Listen to Lead Effectively

As a Duke graduate, I suppose I’m contractually obligated to write about Coach K’s retirement, but I’m just going to use it as a jumping off point.

As many people know, Mike Krzyzewski retired last week after forty-two years as Duke’s head basketball coach. When I was an undergraduate there, the basketball team went to four Final Fours and won its first national championship. Meanwhile, I was playing baseball and football, which got very little attention in comparison despite some great years with Head Coach Steve Spurrier. But it was probably rightfully so. Coach K was pretty unique.

Last week’s post from Lead Read Today on Coach K got me thinking about communication and its importance to us as leaders, and specifically, how communication helps a leader achieve trust within the organization. I’ve written before on trust and character, and that it’s imperative to effective, sustainable leadership.

Now I’ll build on that: Without communication, our character can be difficult for those we lead to assess. I’m not suggesting that we merely tell others what high integrity people we are (hello humility!), but building trust requires relationships. Therefore, building those relationships, thereby building trust, comes simply through regular, face-to-face interactions.  Interestingly, virtual communications often fall short, so the more we rely on virtual communication, the more intentional we need to be.

This isn’t a surprise to you. Relationships matter. And leadership is challenging.

At the end of the day, it just isn’t enough to make good decisions and move ahead. To create a culture of sustainable, effective leadership, we need more than simply making good decisions for the organization and pressing ahead. As you know, there are often competing choices, sometimes all of which are good but one is preferred, or unpopular but necessary decisions, and as leaders we are forced to set a course on whatever information we have.

The more we share through communication, the better off we are. Communication allows for understanding, and often ownership of decisions, even by those we lead. A Harvard Business School post underscored the importance of communication in building trust, and outlined a number of skills to improve our communication.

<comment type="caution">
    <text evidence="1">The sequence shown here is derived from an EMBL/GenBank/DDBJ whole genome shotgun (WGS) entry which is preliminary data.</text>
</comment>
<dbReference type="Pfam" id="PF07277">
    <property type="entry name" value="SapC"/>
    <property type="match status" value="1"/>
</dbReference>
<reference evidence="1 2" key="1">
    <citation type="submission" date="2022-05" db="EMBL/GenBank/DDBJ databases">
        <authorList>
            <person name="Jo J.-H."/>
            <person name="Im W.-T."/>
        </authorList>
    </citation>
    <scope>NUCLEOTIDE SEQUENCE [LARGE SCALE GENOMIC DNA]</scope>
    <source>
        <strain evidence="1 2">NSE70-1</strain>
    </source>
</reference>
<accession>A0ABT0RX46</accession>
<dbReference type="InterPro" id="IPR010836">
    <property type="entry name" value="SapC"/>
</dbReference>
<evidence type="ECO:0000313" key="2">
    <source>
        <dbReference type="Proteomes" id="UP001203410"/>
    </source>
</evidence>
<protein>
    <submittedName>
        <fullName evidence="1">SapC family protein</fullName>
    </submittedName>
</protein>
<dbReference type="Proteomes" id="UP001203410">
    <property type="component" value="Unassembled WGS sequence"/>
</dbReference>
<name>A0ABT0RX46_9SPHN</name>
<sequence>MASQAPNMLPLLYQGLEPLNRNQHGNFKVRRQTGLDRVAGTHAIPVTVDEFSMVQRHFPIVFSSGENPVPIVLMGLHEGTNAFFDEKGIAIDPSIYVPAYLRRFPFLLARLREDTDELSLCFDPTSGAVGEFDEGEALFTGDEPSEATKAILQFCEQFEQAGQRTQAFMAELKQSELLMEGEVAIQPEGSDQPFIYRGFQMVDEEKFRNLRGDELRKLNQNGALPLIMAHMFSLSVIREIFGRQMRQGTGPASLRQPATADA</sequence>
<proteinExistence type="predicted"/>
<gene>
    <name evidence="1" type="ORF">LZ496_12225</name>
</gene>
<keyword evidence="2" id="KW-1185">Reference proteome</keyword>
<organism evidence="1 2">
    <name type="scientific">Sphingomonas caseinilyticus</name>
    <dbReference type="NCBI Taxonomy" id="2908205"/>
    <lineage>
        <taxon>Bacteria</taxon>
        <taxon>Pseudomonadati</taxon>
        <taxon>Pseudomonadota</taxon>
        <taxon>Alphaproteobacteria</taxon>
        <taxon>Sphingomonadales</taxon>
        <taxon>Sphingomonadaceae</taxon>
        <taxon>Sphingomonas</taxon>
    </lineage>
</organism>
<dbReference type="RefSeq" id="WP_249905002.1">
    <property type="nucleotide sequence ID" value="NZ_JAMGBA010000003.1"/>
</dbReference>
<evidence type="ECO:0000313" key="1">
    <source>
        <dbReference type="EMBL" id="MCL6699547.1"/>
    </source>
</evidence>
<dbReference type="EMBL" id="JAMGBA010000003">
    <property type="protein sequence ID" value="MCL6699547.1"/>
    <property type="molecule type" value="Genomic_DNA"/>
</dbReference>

I’m going to pull one out of their list that I’ve found to be one of the most powerful and that has led to immediate gains in trust: Listening.

If this was a math class (I think, I was never much of one for math), it might look something like this:

Sustainable leadership requires trust. Trust requires effective communication. Effective communication requires listening.


Listening → Effective Communication → Trust → Sustainable Leadership

To build trust, we need to listen well. A friend calls it listening with his heart. However you think of it, it’s engaged listening. Not while we respond to texts, give direction to another or surf the internet. Rather, we are actively listening, asking questions, maybe taking notes and being fully present in the moment with the person. In the recent Lead Read Today piece on Trust and Culture, it is noted that to maximize potential and a culture of trust, “open, inclusive communication” is required, as is feedback from those we lead - valuing their input and role in the process. Giving them ownership and trust. Coach K spoke about learning to receive input - listening - to maximize the capabilities of the team.

All of those pieces of “open, inclusive” communication, feedback and “valuing input” come back to listening. The willingness to hear others, to truly hear them and let them know that they’ve been heard, goes a long way to building trust through communication.

And thereby giving you a chance at effective leadership.

So…listen. Listen well. Like Coach K.

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Here at Lead Read Today, we endeavor to take an objective (rational, scientific) approach to analyzing leaders and leadership. All opinion pieces will be reviewed for appropriateness, and the opinions shared are solely of the author and not representative of The Ohio State University or any of its affiliates.